Microsoft Vs Google Trial: Secret Court Proceedings?

Two weeks before trial with Microsoft Inc., Google Motorola Mobility requested courtroom secrecy.

The searching giant made what has become a common request for a tech company fighting for billions of dollars: to conduct court proceedings with Microsoft in secret. Photo: Ben Oswest/Flickr

It seems like Google intends to keep sensitive business information under private – in this case, the royalty deals that Motorola cuts with other companies on patented technology, Reuters reports.

Such royalty rates are one of the top-priority issues in the upcoming trial, which is scheduled on November 13 in Seattle.

U.S. District Judge James Robart has already granted requests in order to hide some pre-proceeding legal briefs from public view.

Despite the warn, the judge may get tougher on the issue, thus, the nature of the case raises the possibility even his final decision might include redacted, or blacked-out, sections.

There’re rising speculations among legal experts considering the level of secrecy in the Google-Microsoft proceedings – the tendency that has become commonplace in intellectual property cases where overburdened judges often pay scant attention to the issue.

“Widespread sealing of documents infringes on the basic American legal principle that court should be public”, says law professor Dennis Crouch, who urges companies to use a costly, tax-payer funded resource to resolve their disputes.

“There are plenty of cases that have settled because one party didn’t want their information public,” said Crouch, an intellectual property professor at University of Missouri School of Law.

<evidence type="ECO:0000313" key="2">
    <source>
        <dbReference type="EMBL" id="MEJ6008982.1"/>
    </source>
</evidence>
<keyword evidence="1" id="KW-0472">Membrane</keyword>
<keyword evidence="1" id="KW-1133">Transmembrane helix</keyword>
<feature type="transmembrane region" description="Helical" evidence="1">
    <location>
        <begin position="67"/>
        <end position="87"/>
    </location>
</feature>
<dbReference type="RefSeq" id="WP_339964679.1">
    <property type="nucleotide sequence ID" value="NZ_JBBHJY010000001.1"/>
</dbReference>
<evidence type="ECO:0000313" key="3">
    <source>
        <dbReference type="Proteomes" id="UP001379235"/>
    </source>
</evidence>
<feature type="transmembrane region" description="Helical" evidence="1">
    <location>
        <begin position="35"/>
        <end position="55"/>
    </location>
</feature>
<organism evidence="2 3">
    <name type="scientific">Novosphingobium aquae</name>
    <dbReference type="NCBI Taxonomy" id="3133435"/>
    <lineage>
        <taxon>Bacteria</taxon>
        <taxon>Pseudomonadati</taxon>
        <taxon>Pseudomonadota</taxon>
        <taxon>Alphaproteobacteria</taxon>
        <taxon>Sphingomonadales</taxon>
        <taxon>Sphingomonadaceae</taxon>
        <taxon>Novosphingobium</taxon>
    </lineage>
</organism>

Tech companies believe that they would not be force to present to public private business information as the price for having their day in court.

According to the law, confidential information can be kept private in certain cases, though the companies must compellingly show the disclosure would be harmful.

The tech giant suggests that revelations about licensing negotiations would give competitors “additional leverage and bargaining power and would lead to an unfair advantage.”

Robart hasn’t not yet decided whether to accept Google’s request, which includes clearing the courtroom during crucial testimony as well.

It’s still not clear whether the U.S. District judge would redact any discussion of royalty rates in his final opinion.

The Californian iPhone maker and Microsoft Corp have been suing in courts around the world against Google and partners like Samsung, which use the Android operating system on their mobile devices.

Apple insists that Android is a copy of its iOS software, and Microsoft Inc holds patents that it contends cover a number of Android features.

The searching giant Google purchased Motorola for $12.5 billion, in order to use its large portfolio of communications patents as a bargaining chip against its competitors.

Robart is to decide how big a royalty Motorola deserves from Microsoft for a license on some Motorola wireless and video patents.

By the way, Apple is scheduled to square off against Motorola on Monday in Madison, Wisconsin, in a case that includes many of the same issues.

Judge Crabb in Wisconsin, who will also decide the case without a jury, said that even though she will require litigants to ask permission to file secret documents, it is highly unlikely that she will actually read those arguments – unless someone else flags a problem.

“We’re paddling madly to stay afloat,” the judge said.

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